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Jean Ribault Claims Florida for France

In 1562, Jean Ribault (jawn re BOW) was sent from France to Florida in order to explore the area and begin a new colony. His lieutenant was Rene Laudonnière. Ribault sailed with three ships that carried one hundred fifty people: Huguenots, or French Protestants. France wanted to control this new land and drive out the Spanish settlers.

Ribault landed near the St. Augustine area. As he sailed further north, he found a river that was called the St. Johns River. Because he did not like the river's Spanish name, he renamed it the "River of May." (Today, it is known again as the St. Johns River.) At the mouth of the river, Ribault built a stone monument to mark his visit and claim it for France.

Afterwards, Ribault continued north to a place in South Carolina that he called Port Royal. Here, the Huguenots built a fort and named it Charlesfort, in honor of their king. Before long, the supplies began to dwindle, so Ribault sailed back to France to gather more.

Much to his dismay, religious conflict had broken out and he was unable to raise any money for supplies. Ribault went to Queen Elizabeth of England for help. She had him arrested for establishing a French Colony in Spanish Territory. He was put in a London prison.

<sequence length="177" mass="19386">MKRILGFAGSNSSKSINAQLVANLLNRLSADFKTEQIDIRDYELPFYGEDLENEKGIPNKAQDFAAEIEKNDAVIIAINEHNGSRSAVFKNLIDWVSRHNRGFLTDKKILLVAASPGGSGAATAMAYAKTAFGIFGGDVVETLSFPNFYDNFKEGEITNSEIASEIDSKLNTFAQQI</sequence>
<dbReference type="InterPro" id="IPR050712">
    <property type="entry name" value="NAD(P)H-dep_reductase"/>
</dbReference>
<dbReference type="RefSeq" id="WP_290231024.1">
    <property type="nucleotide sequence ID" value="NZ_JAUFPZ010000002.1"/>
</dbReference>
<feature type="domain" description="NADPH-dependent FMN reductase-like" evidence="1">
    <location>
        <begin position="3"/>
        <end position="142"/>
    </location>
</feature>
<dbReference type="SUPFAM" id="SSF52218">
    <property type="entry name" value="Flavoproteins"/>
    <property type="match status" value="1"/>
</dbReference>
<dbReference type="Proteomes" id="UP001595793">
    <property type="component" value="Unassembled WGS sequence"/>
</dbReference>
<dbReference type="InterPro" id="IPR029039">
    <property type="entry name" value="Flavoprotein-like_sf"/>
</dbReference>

Rene Laudonnière builds Fort Caroline

During the time that Jean Ribault was in prison, Rene Laudonnière (wren AY day law dun YAIR) was sent to rescue Charlesfort in South Carolina. Laudonnière led an expedition of 304 Huguenot colonists. The Huguenots were excited about moving to a new colony where they would have freedom to worship. Life was difficult for the Protestant Huguenots in Catholic France.

When they arrived at the mouth of the St. Johns River in Florida, they stopped there and built a triangle-shaped fort for protection. They called it Fort Caroline. At first, the colony prospered. The French ships were well stocked with cattle, supplies, and tools. On board were farmers, artisans, women, and children.

Laudonnière set out to explore the interior of this new territory. Initially, he established good relations with the Timucuan Indians. Soon, however, supplies ran short and the French colony was unable to get food from the natives. Some of the colonists no longer believed in Laudonnière's leadership. They stole boats and sailed south to become pirates and raid Spanish treasure ships. Most of the colonists at Fort Caroline decided to go home to France. The French colony was in trouble.

Jean Ribault returns to Florida

After Ribault was released from prison, the king of France sent him back to America with 500 soldiers. Ribault planned to rescue and take control of Fort Caroline.

Meanwhile, a Spanish explorer named Pedro Menendez de Aviles arrived in Florida. Menendez wanted to drive the French out of Florida. He built a fort at St. Augustine, just south of Fort Caroline, and prepared his men for battle.

Ribault tried to capture St. Augustine, but his ships were destroyed in a severe storm. Menendez and 500 of his men marched north from St. Augustine and destroyed Fort Caroline. Then Menendez located Ribault and the other shipwrecked French sailors and killed them too.

Rene Laudonnière was wounded in the Spanish attack. He managed to escape to France where he documented the events of his tragedy. Laudonnière died in 1582.

No further French settlements were established in Florida.


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